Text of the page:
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Comment on "Intro to Memory and Arrays in C"
by Stripes — Dec 31
Well, yes C doesn't officially have a data segment, and it only sort of has a stack. I only know of one C implementation that doesn't (C on LISPM). More importantly because the stack, data segments, type widths, and lots of other "assembler like" things bleed through the abstractions when you look at either performance, or more importantly, bugs.

If you know how C's stack works on your CPU finding stack smashing bugs will be far simpler. If you know how your libc's malloc works finding "use after free", or whatever.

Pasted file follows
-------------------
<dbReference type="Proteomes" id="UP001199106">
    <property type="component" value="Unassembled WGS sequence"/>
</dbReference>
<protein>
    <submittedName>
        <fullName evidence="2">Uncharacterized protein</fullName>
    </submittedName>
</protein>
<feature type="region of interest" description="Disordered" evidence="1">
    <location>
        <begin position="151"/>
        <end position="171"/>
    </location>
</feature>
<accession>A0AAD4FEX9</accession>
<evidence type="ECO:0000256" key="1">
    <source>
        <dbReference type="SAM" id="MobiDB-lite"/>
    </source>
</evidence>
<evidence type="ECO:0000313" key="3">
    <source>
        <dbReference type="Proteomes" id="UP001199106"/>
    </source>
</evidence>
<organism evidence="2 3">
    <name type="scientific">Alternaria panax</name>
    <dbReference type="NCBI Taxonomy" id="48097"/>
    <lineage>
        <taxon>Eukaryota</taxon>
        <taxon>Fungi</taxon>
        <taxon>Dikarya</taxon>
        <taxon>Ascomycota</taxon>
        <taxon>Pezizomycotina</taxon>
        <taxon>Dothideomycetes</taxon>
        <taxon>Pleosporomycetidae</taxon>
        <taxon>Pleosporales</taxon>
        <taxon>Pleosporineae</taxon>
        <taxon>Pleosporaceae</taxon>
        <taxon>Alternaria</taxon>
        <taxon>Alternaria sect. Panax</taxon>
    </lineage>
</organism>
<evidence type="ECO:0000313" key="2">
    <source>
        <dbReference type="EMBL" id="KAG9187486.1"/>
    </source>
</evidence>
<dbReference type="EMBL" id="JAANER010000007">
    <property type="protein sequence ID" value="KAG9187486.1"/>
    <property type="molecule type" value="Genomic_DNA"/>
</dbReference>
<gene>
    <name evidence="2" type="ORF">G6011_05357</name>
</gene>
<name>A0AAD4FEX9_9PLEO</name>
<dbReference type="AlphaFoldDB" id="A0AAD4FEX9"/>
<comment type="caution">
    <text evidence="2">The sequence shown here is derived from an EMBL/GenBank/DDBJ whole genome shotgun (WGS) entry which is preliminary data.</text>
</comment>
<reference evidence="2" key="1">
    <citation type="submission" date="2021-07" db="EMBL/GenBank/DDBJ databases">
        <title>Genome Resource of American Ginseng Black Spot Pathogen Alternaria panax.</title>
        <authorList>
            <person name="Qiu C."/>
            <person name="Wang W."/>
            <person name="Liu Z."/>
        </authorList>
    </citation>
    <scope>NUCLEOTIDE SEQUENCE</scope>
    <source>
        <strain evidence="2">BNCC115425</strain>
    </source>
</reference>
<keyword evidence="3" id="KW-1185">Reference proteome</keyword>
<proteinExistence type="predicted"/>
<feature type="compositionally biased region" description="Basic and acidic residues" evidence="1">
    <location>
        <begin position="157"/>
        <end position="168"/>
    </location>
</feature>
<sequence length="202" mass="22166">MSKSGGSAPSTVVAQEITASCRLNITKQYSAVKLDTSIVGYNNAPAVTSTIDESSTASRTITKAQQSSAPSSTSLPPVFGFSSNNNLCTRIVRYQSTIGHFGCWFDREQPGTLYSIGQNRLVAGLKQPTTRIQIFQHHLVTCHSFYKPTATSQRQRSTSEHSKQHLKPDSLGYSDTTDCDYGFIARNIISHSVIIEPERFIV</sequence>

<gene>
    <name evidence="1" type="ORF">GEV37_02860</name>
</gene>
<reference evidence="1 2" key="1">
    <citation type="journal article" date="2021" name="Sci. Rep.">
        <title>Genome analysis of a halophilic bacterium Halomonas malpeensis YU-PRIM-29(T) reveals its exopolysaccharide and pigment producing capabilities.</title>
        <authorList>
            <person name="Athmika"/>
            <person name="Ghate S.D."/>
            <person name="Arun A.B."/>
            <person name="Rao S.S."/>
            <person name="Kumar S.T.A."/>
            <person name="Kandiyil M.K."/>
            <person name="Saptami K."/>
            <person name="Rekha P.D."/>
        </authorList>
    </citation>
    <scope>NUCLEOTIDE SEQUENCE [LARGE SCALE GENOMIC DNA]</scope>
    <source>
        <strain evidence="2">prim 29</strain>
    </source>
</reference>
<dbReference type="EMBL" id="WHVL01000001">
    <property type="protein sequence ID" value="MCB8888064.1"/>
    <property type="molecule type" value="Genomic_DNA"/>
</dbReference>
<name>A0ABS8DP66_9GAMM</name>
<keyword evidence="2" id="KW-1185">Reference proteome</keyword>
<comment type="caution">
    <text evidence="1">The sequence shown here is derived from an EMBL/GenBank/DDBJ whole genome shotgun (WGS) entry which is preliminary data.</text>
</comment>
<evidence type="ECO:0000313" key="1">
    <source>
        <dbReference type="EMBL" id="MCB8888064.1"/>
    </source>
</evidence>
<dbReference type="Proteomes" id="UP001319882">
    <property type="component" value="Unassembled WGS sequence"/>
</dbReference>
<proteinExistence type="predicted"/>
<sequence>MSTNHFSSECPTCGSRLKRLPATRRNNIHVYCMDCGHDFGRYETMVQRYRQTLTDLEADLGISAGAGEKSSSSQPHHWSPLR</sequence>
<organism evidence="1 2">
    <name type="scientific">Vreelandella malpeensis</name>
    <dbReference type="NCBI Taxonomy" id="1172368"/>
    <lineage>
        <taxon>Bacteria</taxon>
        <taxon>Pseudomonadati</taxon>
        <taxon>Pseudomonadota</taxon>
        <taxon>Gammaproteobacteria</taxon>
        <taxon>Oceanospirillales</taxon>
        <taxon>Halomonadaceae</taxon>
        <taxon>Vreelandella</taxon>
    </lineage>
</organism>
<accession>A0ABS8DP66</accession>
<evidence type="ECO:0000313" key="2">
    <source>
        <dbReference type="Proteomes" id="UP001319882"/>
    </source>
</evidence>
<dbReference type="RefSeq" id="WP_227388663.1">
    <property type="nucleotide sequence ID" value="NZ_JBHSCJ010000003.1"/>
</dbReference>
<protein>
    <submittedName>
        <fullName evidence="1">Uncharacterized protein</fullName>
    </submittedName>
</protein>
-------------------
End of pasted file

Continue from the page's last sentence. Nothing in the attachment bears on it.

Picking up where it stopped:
Using this sort of knowledge for "good" will help you debug. A whole lot.

Using it for evil (I know I can use memory after free as long as I don't malloc again, I know mallocs are rounded up to 16 bytes, I know the stack grows down, I know...) will create awesome bugs when somebody tries to use your code on a new CPU, new OS, new C compiler, or with a new libc. If there is any justice in the world the "somebody" will be you, but sadly it isn't always.

I'm on the fence about how much you can use it to optimize (speed or storage size) for without being good or evil :-)
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